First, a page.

The relationship between chronic diseases and changes in health risk behaviours and lifestyle among those with and without chronic diseases are shown in Figure 1. Increased frequency of alcohol consumption was 0.73 times lower among participants with hypertension than among participants without hypertension (Figure 1A). Increased sedentary time and worsened sleep quality were 0.58 times and 0.56 times less likely among participants with pulmonary diseases than among those without pulmonary diseases (Figure 1B). A decrease in sedentary time among those with CVD was 0.58 times less frequent than among participants without CVD (Figure 1C). Among participants with depression (Figure 1D), a 1.53-fold higher likelihood of improved diet quality was observed compared to those without depression, and their anxiety level was more likely to be stable—with HRs of 0.27 and 0.29 for worsening and improvement, respectively—than those of older people without depression. Moreover, participants with depression were 1.85 times less likely to have a worsened average MCS score than those without depression. Similarly, worsening sleep quality, reduced frequency of social contact, worsening of anxiety, and improvement of anxiety were 0.44, 2.05, 0.16, and 0.25 times lower, respectively, for those with cancer than those without cancer (Figure 1E). No significant association was found concerning musculoskeletal diseases (Figure 1F). When sensitivity analyses were undertaken to examine changes in anxiety among participants with depression and cancer, worsened anxiety was more likely among those with depression (OR, 2.19; 95% CI, 1.02 to 4.69), although no significant results were found for older people with cancer.
This study examined the associations of chronic diseases with lifestyle and health behaviour changes during the return to the “new normal” after strict lockdown measures in response to the COVID-19 pandemic, as well as differences in lifestyle and health behaviours between during and after the lockdown. In general, we observed improvements related to diet quality, physical activity, sedentary time, and weight among all participants with chronic diseases, although all of the participants with chronic diseases (except for cancer) also had worse PCS scores than those with no chronic diseases. The differences between those who completed the survey at both baseline and follow-up and those lost to follow-up may be explained by a phenomenon observed in a study by Wagner et al. [16], in which poor physical (e.g., hearing or visual impairments) and mental (e.g., impaired memory or cognitive ability) health were found to prevent some older people from participating in surveys. Nonetheless, although the participants’ lifestyles improved during the return to the “new normal,” lockdown had different medium-term health effects depending on the participants’ particular chronic diseases compared to their counterparts without chronic conditions. Our findings showed that hypertension, pulmonary disease, and cancer were associated with positive changes in health behaviour compared to those without these conditions, while CVD and depression were associated with lifestyle and behavioural changes that increased participants’ health risks. However, musculoskeletal diseases did not appear to have any influence, when comparing those with and without musculoskeletal conditions. Overall, health risk behaviours decreased and lifestyles improved after Spain’s strict, 2-month lockdown, resulting in drastic lifestyle changes among older people with chronic diseases.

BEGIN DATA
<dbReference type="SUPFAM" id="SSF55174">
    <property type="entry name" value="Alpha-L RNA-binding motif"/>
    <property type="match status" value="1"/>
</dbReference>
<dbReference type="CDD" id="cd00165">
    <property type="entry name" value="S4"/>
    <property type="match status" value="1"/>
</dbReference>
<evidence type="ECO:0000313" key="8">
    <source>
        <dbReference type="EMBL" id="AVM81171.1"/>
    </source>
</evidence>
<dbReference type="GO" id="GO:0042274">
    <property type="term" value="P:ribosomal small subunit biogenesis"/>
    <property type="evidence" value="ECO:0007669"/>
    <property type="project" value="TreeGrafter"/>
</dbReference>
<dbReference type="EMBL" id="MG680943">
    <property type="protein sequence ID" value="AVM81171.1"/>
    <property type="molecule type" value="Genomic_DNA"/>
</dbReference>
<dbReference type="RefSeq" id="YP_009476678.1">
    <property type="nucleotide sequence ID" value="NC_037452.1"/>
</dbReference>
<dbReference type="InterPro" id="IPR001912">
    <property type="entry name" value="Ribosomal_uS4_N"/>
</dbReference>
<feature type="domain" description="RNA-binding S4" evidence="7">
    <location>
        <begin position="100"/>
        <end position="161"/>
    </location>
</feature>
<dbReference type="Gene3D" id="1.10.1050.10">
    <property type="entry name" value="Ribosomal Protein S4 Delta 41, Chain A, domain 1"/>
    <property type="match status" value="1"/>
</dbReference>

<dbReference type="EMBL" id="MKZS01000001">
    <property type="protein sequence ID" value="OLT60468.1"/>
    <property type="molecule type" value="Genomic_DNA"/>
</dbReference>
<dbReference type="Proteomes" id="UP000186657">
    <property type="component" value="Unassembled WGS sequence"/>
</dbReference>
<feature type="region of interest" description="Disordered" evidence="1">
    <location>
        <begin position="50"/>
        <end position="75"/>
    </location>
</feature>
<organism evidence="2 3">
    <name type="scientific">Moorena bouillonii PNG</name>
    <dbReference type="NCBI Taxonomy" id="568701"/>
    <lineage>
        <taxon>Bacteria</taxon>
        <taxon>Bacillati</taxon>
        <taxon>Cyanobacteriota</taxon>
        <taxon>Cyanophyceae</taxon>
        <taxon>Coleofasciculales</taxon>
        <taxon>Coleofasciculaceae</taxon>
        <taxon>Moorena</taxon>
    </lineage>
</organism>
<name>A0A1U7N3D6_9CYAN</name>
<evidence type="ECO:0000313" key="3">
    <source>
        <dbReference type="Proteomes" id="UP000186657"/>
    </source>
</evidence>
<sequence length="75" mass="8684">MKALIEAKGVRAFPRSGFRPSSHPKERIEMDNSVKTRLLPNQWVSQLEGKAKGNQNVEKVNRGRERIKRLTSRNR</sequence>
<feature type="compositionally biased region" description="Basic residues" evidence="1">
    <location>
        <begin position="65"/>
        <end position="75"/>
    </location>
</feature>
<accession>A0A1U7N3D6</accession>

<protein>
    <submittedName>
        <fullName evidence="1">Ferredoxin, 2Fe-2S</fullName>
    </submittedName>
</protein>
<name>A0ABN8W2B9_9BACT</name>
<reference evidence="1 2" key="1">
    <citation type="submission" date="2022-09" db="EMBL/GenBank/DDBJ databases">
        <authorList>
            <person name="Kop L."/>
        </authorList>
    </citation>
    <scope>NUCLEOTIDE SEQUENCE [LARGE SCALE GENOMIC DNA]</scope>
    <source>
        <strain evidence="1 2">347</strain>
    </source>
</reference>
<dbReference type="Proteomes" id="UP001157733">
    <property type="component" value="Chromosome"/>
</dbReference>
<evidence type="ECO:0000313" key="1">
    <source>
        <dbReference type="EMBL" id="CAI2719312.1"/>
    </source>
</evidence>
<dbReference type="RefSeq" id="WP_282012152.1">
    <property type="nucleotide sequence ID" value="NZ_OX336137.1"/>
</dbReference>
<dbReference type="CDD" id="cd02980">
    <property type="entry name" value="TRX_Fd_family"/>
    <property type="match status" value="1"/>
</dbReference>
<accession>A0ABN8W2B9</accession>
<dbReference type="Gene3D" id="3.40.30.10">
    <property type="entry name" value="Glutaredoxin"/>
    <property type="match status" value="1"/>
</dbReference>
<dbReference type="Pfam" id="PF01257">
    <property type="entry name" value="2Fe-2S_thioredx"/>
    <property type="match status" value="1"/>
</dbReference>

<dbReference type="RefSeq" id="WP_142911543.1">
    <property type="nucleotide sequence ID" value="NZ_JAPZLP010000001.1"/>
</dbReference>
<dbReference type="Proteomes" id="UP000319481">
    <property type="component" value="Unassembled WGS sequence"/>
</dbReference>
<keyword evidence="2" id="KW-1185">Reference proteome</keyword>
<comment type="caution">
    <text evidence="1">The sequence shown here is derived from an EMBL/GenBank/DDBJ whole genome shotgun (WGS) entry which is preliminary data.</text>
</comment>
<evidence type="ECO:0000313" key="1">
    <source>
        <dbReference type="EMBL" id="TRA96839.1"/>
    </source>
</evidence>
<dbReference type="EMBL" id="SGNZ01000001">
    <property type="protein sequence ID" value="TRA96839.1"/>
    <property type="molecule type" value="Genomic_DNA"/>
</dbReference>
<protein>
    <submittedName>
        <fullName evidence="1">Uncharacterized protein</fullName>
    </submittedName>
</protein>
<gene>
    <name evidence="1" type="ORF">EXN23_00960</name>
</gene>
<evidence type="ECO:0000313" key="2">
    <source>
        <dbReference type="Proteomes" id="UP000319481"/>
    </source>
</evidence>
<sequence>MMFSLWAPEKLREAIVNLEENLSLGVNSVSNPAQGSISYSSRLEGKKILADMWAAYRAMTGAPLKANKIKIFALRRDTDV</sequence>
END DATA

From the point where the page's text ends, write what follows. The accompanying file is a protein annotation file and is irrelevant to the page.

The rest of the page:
Hypertension was associated with a lower risk of increased alcohol consumption, indicating a decrease in adverse health behaviours among those with hypertension. A decrease in the frequency of alcohol consumption could lead to a considerable reduction in the risk of all-cause and cardiovascular death among older people with hypertension [17,18]. This is especially important in the context of the COVID-19 pandemic since Browne et al. [19] found that older people with hypertension were more vulnerable to cardiometabolic disturbance cascades during the COVID-19 pandemic, which could increase their risk of CVD and metabolic diseases. Therefore, the participants with hypertension appear to have shown substantial concern for their health in response to the COVID-19 pandemic through the improvement of this particular risk factor following the lockdown compared to their counterparts without hypertension. In addition, a significant improvement in diet quality was also observed among older people with hypertension, which is closely related to alcohol consumption as well as the other 2 main health-related lifestyle components (physical activity and sedentary time). Likewise, older people with pulmonary diseases also showed a reduction in adverse health behaviours, as indicated by their lower risk of increased sedentary time and poor sleep quality than those without pulmonary diseases. These health benefits are essential among this population since COVID-19 causes respiratory problems, and those with pulmonary diseases are at a particularly increased risk of COVID-19 morbidity compared to those with metabolic conditions alone [20]. Therefore, it makes sense that older peoplewith pulmonary diseases comprised one of the most health-conscious populations in terms of lifestyle and health behaviour improvements following Spain’s lockdown. Among participants with cancer, more health benefits than risks were also observed, including a lower risk of poor sleep quality and a higher likelihood of frequent social contact. Although feelings of loneliness, a lack of social support, and isolation due to COVID-19 among individuals with chronic diseases have been associated with reductions in physical activity [21,22], older people with cancer from our sample did not show significant changes in physical activity compared to those without cancer. Furthermore, the incidence rate of sleep disorders among cancer patients ranged from 30% to 93%, which is considerably higher than that of the general population (9-33%) [23]. Since sleep disorders are associated with detrimental effects on health outcomes and can impact psychological factors, functional status, and the use of drugs and can decrease quality of life [24], the decrease in the likelihood of poor sleep quality observed in this study is highly positive. Finally, our results related to anxiety were inconclusive, showing both a lower risk of increased and decreased anxiety among older people with cancer compared to their counterparts without cancer. The specific characteristics and factors affecting each subject should be examined in future studies to better understand the degree to which anxiety and mental health are affected among this population [25]. Even so, although it was not statistically significant, the MCS scores of older people with cancer had improved at the time of the follow-up.